TSA moves up schedule for 100% inbound screening

Airlines and air cargo supply chain companies are facing a race against time, after the US Transportation Security Administration (TSA) on 17 January brought forward its deadline for screening 100 per cent of inbound air freight carried on passenger aircraft. As of 1 August 2010, all cargo transported on domestic and international passenger aircraft originating […]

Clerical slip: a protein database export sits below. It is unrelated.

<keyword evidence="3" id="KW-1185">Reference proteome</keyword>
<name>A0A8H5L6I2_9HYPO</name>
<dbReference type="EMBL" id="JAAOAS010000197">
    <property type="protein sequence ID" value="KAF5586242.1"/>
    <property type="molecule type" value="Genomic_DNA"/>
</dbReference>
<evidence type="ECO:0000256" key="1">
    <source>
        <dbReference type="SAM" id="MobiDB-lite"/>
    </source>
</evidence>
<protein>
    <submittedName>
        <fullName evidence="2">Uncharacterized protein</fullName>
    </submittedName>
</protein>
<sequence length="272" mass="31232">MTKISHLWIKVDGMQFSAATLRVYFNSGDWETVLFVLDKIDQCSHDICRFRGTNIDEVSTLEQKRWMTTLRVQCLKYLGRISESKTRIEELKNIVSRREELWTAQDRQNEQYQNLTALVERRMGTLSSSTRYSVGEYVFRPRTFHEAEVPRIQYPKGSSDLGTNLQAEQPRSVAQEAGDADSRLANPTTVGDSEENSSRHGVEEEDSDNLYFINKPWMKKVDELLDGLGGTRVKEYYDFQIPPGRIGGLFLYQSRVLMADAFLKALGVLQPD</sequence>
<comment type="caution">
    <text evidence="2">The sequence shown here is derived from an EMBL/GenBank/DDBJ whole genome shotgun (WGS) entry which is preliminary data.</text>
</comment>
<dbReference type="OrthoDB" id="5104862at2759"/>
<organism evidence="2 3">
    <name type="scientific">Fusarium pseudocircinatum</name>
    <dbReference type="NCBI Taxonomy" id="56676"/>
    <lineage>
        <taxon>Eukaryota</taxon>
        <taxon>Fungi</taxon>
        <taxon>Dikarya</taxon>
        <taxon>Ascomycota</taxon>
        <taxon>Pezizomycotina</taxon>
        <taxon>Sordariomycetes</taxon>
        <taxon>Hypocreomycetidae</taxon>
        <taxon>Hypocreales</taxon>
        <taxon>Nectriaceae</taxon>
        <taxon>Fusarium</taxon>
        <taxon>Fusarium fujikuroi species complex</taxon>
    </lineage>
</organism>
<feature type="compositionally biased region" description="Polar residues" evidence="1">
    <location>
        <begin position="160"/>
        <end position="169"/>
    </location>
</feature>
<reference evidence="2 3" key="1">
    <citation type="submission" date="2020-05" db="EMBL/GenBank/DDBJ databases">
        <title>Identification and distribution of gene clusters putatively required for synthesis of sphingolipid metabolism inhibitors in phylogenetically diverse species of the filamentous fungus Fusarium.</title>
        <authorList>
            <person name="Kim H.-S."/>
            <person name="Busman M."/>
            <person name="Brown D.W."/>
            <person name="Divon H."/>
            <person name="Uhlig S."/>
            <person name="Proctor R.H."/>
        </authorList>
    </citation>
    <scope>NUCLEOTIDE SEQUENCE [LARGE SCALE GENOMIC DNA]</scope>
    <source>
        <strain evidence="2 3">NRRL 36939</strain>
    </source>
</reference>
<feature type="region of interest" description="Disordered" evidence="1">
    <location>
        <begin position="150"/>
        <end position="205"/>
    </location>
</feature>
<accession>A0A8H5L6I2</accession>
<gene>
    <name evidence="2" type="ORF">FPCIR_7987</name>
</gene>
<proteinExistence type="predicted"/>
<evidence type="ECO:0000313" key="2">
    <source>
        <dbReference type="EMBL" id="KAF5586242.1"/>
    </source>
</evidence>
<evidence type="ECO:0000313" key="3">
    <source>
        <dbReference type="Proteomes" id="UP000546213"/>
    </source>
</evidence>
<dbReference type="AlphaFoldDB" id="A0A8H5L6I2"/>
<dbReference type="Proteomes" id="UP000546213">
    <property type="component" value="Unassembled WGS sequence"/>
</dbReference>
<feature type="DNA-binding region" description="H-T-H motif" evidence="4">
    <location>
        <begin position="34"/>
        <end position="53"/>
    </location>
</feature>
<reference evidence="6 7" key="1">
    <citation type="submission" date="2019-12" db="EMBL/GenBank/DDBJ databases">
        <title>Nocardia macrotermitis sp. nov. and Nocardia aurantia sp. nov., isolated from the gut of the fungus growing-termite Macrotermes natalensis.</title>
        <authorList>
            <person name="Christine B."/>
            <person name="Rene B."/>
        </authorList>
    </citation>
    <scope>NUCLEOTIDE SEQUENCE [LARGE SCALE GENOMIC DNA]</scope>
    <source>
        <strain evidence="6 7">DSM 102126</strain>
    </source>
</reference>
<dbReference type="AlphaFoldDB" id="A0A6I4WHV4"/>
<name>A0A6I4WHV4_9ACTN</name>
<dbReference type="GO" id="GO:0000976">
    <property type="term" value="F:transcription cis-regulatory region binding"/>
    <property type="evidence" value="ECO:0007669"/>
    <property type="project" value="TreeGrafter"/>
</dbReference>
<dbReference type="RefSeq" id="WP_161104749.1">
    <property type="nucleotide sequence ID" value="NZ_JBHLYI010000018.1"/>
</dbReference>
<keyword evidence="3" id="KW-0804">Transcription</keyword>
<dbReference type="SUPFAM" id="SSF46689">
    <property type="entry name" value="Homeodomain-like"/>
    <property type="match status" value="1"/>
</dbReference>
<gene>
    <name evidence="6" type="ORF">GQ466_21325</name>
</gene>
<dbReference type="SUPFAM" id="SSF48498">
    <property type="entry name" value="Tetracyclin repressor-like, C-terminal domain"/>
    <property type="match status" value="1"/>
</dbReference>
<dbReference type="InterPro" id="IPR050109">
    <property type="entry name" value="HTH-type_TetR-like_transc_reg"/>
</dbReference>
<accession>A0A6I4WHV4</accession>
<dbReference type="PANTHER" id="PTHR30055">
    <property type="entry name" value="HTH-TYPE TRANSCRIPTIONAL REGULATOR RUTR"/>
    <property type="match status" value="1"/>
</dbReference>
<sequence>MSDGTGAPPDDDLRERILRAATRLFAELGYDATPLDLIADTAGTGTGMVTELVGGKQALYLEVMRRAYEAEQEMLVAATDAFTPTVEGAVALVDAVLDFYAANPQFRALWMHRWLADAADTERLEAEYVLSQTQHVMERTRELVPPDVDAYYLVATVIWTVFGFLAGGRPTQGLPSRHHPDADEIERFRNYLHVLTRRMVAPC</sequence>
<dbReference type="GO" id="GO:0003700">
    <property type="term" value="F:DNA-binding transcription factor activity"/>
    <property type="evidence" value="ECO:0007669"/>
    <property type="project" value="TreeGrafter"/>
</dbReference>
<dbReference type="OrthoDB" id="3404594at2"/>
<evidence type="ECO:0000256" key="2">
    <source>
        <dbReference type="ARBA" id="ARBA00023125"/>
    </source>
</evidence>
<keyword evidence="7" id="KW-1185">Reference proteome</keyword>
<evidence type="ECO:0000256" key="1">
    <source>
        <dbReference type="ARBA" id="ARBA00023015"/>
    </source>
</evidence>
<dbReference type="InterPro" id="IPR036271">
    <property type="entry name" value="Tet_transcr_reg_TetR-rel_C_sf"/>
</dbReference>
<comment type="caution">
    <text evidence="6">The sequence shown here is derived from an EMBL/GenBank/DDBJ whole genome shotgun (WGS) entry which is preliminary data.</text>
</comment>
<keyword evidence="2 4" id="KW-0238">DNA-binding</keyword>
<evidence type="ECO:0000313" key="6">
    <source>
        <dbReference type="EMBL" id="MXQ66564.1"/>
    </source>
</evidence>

Airlines and air cargo supply chain companies are facing a race against time, after the US Transportation Security Administration (TSA) on 17 January brought forward its deadline for screening 100 per cent of inbound air freight carried on passenger aircraft. As of 1 August 2010, all cargo transported on domestic and international passenger aircraft originating in the US had to be screened for explosives, but the TSA has stated in congressional testimony that 2013 was the earliest realistic deadline for screening 100 per cent of international inbound freight. However, the TSA has alerted airlines and their supply chain partners that 100 percent screening of international inbound cargo will be required by the end of 2011. The impetus for this move came from the attempted parcel bombing claimed by Al Qaeda in the Arabian Peninsula (AQAP) in October 2010, and intelligence made public by the TSA in January indicates that AQAP also tried to assemble a bomb using triacetone triperoxide (TATP) packed around the cylinder of an insulated drinking mug or thermos. Both the earlier ‘shoe bomber’ and ‘underwear bomber’had concealed bombs made from the same substance. Airlines have up to 45 days to comment on the new 100 per cent inbound requirement. The TSA stated that it will review and evaluate industry comments before it finalises its requirements. There appear to be considerable barriers to meeting this deadline. A report in July 2010 from the Government Accountability Office (GAO) estimated that only 55 per cent of air cargo on inbound international passenger flights would be screened at certified screening facilities by August. From 1 May 2010, the TSA raised the threshold for cargo to be screened before loading aboard passenger aircraft inbound to the US, but the agency did not stipulate 100 per cent screening, mindful perhaps of the practical difficulties involved.